Cohesive, resilient communities are vital to the well‐being of residents. Uncovering the determinants of successful community identities is therefore essential to progressing the community health agenda. Engaging in community participation through volunteering may be one pathway to building local community identity and enhancing residents’ health and well‐being but the group processes connecting them remain unexplored. We conducted two studies investigated these dynamics using the ‘Social Cure’ perspective. First, we analysed 53 in‐depth interviews with volunteers, finding that community relationships shaped their experiences and that volunteering influenced their sense of community belonging, support, and well‐being. Second, a community survey (N =619) revealed that volunteering predicts well‐being through the serial mediators of community identification and social support. Our paper demonstrates the Social Cure processes involved in community‐based volunteering, their impact on community identity, support and well‐being, and the implications for community health, and the provision and sustainability of community voluntary action and interventions.
Family financial stress research has typically examined negative effects of deprivation on mental health, which in turn erode financial coping. While this work acknowledges family support’s role in buffering these effects, it has typically overlooked how family identification can act to structure the experience of, and response to, economic challenge. We adopt a Social Identity approach, arguing that family identification predicts increased social support and improved well-being, which predicts more effective coping with financial problems. We explore this in two community surveys (N=369; N=187). In the first we show that stronger family identification and support predict better well-being, which predicts better evaluation of economic coping. In the second we replicate these findings, and also show that the relationship between well-being and financial distress is fully mediated by perceptions of ‘Collective Family Financial Efficacy’. These findings point to a more positive understanding of how family cohesion can promote mental well-being/resilience.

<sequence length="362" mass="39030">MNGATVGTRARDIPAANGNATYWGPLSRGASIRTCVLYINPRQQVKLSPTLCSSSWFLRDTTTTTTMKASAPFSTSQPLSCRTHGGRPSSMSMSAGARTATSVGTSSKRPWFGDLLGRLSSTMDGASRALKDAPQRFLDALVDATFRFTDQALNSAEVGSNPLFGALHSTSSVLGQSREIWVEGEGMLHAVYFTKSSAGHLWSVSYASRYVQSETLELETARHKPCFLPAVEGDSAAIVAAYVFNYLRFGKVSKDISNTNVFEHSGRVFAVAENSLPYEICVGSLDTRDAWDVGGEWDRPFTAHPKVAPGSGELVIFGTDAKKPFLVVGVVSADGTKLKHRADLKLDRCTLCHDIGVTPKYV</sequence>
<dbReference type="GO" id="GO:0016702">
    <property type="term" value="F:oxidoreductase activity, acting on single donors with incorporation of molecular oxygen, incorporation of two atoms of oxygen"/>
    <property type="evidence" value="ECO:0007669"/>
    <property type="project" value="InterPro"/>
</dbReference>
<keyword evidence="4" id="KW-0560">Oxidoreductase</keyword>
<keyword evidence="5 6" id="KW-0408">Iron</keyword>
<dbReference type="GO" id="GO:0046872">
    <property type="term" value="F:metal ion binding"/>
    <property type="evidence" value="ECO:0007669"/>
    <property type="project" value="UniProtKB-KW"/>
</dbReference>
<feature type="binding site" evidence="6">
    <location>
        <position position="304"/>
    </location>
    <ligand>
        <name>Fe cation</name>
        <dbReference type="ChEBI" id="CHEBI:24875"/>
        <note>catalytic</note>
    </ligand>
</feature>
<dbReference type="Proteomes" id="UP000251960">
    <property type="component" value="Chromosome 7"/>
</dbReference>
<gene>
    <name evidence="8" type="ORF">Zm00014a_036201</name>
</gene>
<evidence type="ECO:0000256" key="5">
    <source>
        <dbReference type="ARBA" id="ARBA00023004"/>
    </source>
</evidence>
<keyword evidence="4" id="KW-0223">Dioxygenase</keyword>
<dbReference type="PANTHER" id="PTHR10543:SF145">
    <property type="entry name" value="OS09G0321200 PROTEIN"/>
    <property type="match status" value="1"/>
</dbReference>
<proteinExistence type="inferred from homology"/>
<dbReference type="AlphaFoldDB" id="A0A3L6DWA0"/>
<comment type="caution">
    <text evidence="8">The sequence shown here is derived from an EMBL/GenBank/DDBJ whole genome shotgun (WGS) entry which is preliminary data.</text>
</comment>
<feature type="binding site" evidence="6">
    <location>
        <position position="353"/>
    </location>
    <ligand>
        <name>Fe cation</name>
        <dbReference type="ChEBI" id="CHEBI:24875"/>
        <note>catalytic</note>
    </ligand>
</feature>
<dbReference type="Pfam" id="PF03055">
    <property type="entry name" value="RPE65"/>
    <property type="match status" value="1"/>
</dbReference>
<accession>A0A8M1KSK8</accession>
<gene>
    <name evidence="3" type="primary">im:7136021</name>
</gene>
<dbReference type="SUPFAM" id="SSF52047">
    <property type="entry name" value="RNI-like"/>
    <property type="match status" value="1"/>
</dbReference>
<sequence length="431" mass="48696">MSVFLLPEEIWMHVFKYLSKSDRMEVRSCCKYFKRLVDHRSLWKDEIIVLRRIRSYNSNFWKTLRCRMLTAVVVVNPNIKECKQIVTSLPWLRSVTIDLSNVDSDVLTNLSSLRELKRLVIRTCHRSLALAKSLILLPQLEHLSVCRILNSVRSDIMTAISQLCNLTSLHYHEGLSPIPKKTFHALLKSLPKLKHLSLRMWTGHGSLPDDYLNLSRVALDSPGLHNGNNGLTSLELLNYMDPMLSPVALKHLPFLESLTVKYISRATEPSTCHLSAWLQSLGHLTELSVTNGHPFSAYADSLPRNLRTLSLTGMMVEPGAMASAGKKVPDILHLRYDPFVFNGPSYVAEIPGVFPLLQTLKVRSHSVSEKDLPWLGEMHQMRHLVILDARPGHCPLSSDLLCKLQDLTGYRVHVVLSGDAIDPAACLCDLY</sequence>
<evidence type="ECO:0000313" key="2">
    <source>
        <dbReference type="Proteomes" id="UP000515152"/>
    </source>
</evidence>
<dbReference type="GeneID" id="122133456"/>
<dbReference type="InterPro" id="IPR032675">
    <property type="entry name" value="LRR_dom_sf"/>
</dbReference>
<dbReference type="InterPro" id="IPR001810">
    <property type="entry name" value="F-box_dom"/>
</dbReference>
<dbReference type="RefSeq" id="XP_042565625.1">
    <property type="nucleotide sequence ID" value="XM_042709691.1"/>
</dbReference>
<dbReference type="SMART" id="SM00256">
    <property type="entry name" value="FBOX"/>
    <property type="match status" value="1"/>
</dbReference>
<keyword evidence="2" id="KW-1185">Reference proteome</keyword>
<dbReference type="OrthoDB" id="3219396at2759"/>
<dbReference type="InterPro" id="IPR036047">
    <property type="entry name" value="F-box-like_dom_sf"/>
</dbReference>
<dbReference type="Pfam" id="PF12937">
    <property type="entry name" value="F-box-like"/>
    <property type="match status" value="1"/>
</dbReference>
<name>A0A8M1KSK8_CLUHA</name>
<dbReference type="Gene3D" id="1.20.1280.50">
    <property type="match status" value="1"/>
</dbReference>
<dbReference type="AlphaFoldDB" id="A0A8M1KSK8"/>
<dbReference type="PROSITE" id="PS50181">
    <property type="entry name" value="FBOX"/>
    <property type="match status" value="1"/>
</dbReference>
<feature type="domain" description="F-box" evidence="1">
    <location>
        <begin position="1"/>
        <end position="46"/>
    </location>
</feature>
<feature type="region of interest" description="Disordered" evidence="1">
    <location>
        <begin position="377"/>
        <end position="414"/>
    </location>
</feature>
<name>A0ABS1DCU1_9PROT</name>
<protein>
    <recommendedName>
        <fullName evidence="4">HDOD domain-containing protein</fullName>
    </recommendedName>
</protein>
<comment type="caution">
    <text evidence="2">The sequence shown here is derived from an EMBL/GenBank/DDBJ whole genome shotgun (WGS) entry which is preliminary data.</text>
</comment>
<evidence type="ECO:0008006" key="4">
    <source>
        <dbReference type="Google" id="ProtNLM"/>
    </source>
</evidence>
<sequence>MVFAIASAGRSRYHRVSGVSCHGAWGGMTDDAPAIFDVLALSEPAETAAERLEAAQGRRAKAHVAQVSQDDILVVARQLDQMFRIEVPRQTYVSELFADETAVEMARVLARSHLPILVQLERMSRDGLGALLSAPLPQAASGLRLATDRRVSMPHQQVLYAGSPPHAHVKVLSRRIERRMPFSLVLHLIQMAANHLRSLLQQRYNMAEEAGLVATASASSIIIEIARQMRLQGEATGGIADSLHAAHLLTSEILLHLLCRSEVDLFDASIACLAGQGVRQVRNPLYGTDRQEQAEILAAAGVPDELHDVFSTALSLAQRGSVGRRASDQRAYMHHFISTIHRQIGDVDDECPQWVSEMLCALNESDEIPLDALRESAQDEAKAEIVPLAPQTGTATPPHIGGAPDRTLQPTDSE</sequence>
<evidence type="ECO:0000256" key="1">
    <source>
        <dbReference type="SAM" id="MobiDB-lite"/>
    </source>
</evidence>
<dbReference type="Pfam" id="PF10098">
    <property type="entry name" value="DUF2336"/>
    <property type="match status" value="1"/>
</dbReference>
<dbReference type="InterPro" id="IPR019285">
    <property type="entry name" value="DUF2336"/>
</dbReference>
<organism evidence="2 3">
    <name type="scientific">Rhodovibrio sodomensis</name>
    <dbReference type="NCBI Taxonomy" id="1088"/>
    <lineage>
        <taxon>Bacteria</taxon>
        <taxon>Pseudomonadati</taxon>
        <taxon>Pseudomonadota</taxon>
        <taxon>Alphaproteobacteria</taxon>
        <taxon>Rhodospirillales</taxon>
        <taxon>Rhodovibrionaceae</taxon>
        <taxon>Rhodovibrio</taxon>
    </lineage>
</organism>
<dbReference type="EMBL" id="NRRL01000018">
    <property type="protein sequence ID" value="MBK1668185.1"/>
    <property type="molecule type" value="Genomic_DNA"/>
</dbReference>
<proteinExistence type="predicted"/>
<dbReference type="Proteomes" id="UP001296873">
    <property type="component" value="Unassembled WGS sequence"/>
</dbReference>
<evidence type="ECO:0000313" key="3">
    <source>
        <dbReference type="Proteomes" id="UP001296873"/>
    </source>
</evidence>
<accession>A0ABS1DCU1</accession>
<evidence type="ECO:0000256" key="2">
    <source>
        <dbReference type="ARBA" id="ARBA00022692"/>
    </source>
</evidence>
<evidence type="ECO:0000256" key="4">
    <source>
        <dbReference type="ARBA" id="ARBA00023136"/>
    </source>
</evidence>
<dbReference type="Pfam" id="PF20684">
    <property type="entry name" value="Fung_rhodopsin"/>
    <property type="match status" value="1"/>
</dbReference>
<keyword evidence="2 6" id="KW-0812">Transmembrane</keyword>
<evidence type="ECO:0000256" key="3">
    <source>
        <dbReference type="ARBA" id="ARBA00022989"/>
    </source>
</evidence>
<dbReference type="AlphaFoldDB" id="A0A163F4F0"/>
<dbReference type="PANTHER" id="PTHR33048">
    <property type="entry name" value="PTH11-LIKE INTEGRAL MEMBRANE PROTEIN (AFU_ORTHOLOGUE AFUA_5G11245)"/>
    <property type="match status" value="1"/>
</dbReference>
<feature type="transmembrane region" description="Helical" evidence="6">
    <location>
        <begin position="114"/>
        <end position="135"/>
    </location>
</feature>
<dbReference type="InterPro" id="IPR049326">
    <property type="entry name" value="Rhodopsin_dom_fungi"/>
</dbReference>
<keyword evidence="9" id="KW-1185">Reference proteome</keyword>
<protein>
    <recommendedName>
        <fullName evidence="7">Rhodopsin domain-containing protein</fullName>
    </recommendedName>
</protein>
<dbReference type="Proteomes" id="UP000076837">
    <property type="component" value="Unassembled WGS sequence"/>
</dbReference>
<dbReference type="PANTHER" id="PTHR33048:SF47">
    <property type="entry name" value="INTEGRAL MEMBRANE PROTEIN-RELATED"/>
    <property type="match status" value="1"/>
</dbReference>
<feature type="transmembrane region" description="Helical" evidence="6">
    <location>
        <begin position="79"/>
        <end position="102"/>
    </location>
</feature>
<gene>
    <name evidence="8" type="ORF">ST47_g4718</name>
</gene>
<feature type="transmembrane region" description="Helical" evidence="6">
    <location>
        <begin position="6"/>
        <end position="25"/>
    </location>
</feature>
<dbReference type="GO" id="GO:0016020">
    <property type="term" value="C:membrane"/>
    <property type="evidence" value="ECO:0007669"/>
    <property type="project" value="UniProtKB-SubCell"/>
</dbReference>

A substantial literature supports the important role that social group memberships play in enhancing health. While the processes through which group memberships constitute a “Social Cure” are becoming increasingly well defined, the mechanisms through which these groups contribute to vulnerability and act as a “Social Curse” are less understood. We present an overview of the Social Cure literature and then go beyond this to show how the processes underpinning the health benefits of group membership can also negatively affect individuals through their absence. First, we provide an overview of early Social Cure research. We then describe later research concerning the potential health benefits of identifying with multiple groups, before moving on to consider the “darker side” of the Social Cure by exploring how intra‐group dynamics can foster Curse processes. Finally, we synthesise evidence from both the Cure and Curse literatures to highlight the complex interplay between these phenomena and how they are influenced by both intra‐ and inter‐group processes. We conclude by considering areas we deem vital for future investigation within the discipline.
Objectives This study aimed to assess the degree to which the ‘social cure’ model of psychosocial health captures the understandings and experiences of healthcare staff and patients in a social prescribing (SP) pathway and the degree to which these psychosocial processes predict the effect of the pathway on healthcare usage.